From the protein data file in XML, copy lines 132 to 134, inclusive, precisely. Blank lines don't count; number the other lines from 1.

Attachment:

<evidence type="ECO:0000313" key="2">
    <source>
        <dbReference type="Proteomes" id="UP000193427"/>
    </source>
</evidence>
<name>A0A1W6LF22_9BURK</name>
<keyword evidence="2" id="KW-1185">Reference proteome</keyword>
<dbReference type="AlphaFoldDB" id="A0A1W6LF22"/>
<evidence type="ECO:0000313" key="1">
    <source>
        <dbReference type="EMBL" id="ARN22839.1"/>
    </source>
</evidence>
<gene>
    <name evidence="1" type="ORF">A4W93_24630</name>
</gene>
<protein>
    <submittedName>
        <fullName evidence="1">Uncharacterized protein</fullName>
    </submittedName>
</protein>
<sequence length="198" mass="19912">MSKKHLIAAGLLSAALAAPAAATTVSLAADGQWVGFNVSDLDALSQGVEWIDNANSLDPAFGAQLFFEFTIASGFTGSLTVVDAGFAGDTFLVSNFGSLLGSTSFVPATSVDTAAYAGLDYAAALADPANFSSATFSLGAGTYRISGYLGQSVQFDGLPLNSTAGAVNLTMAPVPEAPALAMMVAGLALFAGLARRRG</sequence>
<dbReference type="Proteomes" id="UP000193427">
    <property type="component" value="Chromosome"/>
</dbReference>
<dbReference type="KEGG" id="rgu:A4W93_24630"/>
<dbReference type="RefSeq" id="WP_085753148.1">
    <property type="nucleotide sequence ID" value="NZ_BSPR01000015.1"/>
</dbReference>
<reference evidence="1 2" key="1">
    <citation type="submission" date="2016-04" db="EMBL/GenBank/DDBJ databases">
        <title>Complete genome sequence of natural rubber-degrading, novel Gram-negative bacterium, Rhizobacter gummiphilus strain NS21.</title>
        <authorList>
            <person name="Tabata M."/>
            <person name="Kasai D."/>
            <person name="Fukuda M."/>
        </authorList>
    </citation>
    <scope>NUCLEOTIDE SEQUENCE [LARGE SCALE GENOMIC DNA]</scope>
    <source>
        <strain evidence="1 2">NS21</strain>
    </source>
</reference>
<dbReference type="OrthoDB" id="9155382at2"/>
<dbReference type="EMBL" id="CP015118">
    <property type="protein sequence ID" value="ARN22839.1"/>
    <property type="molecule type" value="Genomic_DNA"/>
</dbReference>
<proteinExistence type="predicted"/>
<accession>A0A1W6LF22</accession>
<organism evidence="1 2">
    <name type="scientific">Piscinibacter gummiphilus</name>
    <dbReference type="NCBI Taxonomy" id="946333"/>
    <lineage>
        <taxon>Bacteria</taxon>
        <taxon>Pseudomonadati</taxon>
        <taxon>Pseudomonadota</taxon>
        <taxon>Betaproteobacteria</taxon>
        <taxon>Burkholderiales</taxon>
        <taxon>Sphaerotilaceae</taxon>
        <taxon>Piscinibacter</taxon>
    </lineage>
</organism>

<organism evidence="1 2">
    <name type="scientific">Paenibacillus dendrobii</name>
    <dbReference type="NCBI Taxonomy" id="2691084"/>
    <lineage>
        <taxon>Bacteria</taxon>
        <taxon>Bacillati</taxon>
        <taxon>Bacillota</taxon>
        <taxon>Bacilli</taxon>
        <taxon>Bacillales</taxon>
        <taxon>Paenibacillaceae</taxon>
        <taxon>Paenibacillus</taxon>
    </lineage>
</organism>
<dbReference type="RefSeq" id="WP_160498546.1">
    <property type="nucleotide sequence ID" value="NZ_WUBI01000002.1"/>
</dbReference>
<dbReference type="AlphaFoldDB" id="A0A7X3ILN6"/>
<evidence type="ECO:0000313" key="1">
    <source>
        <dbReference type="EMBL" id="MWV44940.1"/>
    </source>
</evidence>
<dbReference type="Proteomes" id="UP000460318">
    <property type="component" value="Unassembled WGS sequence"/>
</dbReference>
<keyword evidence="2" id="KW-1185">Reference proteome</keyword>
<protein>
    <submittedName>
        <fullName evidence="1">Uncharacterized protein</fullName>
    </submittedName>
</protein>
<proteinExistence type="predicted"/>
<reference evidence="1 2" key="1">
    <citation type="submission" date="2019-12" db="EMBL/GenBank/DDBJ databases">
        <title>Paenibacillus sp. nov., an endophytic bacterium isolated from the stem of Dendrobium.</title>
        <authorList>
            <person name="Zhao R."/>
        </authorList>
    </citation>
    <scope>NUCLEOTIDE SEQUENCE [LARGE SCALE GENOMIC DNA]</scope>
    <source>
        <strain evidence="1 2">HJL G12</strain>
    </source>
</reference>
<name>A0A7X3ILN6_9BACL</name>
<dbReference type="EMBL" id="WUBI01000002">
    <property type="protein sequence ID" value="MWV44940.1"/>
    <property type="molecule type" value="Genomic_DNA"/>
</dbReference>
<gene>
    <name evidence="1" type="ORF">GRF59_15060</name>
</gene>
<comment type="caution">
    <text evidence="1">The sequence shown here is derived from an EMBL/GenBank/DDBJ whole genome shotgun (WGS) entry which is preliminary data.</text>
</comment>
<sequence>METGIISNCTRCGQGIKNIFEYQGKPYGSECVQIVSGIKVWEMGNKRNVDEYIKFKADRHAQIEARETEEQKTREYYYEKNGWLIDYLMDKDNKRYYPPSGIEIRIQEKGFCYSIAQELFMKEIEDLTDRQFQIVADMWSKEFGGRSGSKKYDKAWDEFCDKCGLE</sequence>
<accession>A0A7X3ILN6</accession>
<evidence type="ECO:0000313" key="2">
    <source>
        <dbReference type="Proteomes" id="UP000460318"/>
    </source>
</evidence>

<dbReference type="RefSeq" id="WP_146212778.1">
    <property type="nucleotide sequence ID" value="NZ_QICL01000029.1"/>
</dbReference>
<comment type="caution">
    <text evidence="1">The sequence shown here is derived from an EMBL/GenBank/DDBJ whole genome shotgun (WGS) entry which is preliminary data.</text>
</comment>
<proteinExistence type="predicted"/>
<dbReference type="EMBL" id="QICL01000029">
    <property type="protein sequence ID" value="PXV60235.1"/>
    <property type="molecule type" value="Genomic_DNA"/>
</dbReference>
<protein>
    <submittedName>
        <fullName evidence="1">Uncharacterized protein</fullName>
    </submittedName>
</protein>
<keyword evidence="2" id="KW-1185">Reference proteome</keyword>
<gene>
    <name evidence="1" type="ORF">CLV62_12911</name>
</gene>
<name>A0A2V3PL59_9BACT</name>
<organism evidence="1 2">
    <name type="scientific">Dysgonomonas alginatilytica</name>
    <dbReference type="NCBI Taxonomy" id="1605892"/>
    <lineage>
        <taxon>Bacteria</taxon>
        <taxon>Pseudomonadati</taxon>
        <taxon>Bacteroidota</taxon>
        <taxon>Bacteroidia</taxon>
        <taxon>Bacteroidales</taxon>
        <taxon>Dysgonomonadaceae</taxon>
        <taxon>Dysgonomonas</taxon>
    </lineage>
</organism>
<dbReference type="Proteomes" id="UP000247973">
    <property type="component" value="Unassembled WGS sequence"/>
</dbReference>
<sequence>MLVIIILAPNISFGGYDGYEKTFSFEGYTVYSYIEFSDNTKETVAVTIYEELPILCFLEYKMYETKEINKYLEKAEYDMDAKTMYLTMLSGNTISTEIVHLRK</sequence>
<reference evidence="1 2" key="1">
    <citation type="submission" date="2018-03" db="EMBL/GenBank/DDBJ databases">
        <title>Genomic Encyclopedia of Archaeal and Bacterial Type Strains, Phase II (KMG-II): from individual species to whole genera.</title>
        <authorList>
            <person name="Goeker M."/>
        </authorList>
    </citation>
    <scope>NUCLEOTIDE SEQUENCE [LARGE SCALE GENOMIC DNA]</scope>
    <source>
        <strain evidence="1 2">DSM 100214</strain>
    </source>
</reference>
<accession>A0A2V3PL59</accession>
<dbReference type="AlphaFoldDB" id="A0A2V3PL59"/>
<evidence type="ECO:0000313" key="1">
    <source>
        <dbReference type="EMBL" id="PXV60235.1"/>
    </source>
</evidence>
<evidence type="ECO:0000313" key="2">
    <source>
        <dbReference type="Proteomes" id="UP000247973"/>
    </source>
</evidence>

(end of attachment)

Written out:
<proteinExistence type="predicted"/>
<dbReference type="EMBL" id="QICL01000029">
    <property type="protein sequence ID" value="PXV60235.1"/>